by Lynda Frost


The growing emergence of certified peer specialists as mainstays of the behavioral health care system is one of the most important and exciting developments in 21st century behavioral health. Forensic peer support, which seeks to integrate the principles of mental health recovery into the criminal justice system, is both a natural evolution of the concept and an exciting new professional frontier. There is a growing recognition that the unique advantages of peer support services – that they promote hope, recovery, self-advocacy, and personal responsibility – are especially compelling for individuals who are or have been involved with the criminal justice system.

This paper by the Center for Public Policy Priorities (CPPP) “explore[s] the use of mental health peer support services as one way to support recovery, improve continuity of care, and reduce recidivism for inmates with mental illness during the re-entry process.” Not only does the report further establish the value and efficacy of peer support in improving quality of life and supporting recovery for people with mental health conditions, but it also makes a compelling case for the expansion of peer support services into criminal justice settings.

On December 9, 2014, the Hogg Foundation for Mental Health and CPPP are co-hosting an exciting event: a community forum with Dr. Larry Nulton and Elissa Gies, both of Peerstar LLC, a private provider organization that has established an innovative peer support re-entry program in local Pennsylvania county jails.  The forum will also feature a first-person narrative by peer support specialist Tuesday Marler and insights from Harris County Sheriff Adrian Garcia and Center for Health Care Services CEO Leon Evans. The forum will explore the challenges and opportunities of release from jail for individuals with lived experience of mental illness and will highlight the potential of a Peer Support Re-Entry Program in which an individual with lived experience of mental illness provides support and guidance to an individual with lived experience during the transition from a local county jail into a recovery-oriented life. Our aim is to close the revolving door for individuals with mental illness cycling in and out of jail by ensuring that they are supported during a difficult transition and connect with community-based mental health care.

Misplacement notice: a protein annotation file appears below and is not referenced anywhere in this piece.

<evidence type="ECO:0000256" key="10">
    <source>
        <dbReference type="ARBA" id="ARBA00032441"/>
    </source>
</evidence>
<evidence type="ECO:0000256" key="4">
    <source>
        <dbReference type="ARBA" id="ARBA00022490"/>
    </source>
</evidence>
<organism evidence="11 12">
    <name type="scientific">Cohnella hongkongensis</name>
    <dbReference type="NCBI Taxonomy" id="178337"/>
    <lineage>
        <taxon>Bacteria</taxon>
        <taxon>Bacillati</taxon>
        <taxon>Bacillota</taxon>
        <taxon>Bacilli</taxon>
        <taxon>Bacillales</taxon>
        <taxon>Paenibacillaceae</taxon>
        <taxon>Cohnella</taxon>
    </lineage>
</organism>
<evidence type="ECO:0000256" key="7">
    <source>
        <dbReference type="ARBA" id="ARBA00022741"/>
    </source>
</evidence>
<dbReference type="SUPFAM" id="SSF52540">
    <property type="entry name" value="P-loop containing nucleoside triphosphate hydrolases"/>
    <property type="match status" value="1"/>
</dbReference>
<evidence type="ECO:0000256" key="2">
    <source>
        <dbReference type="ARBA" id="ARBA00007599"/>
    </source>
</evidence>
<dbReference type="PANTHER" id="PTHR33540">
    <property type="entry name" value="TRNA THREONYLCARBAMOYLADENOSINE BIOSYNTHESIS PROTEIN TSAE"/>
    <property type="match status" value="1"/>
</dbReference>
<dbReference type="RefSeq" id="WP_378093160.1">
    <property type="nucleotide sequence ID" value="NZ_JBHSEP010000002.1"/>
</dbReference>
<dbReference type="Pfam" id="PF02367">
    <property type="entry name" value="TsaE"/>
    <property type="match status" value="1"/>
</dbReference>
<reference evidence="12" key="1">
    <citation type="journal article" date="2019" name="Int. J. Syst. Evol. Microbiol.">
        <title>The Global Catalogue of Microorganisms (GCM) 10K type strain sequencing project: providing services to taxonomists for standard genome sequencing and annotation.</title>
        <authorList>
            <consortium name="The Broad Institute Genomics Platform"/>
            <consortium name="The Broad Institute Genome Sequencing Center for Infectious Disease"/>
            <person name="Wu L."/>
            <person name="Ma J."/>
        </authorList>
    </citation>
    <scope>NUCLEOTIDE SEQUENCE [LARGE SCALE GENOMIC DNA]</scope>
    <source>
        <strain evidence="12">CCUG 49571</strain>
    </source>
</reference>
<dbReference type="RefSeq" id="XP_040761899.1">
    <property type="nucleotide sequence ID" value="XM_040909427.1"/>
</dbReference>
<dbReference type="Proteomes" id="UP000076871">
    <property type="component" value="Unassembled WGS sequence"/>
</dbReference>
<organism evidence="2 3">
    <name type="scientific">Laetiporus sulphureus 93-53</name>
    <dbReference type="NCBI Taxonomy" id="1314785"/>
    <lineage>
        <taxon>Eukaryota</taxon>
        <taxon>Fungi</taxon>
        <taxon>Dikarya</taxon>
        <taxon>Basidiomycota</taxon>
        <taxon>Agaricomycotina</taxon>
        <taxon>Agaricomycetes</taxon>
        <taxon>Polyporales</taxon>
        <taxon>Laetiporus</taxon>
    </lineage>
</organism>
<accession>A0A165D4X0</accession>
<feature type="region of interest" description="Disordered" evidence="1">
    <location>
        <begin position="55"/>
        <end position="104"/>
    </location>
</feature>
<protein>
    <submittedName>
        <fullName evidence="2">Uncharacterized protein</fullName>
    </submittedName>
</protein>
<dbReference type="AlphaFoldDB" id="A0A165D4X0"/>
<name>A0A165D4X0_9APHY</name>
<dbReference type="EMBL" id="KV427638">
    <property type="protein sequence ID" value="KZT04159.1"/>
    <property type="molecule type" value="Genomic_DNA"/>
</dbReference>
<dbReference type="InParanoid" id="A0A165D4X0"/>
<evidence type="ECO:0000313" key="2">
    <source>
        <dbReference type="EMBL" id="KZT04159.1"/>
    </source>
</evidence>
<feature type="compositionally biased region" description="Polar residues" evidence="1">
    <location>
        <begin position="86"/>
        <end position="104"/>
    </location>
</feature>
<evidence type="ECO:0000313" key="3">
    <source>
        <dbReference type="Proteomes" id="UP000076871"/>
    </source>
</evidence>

The forum will be held on Tuesday, December 9, 2014, from 9:00am to 12:00pm at the Hogg Foundation in Austin. If you are interested in participating in this event, please register by clicking the link below. Seating is limited and the forum is filling fast! A draft agenda is available here.

To register:

For those who cannot attend in person, the event will be live streamed here. You must register for a Livestream account, which is fast and free.

Hope to see you there!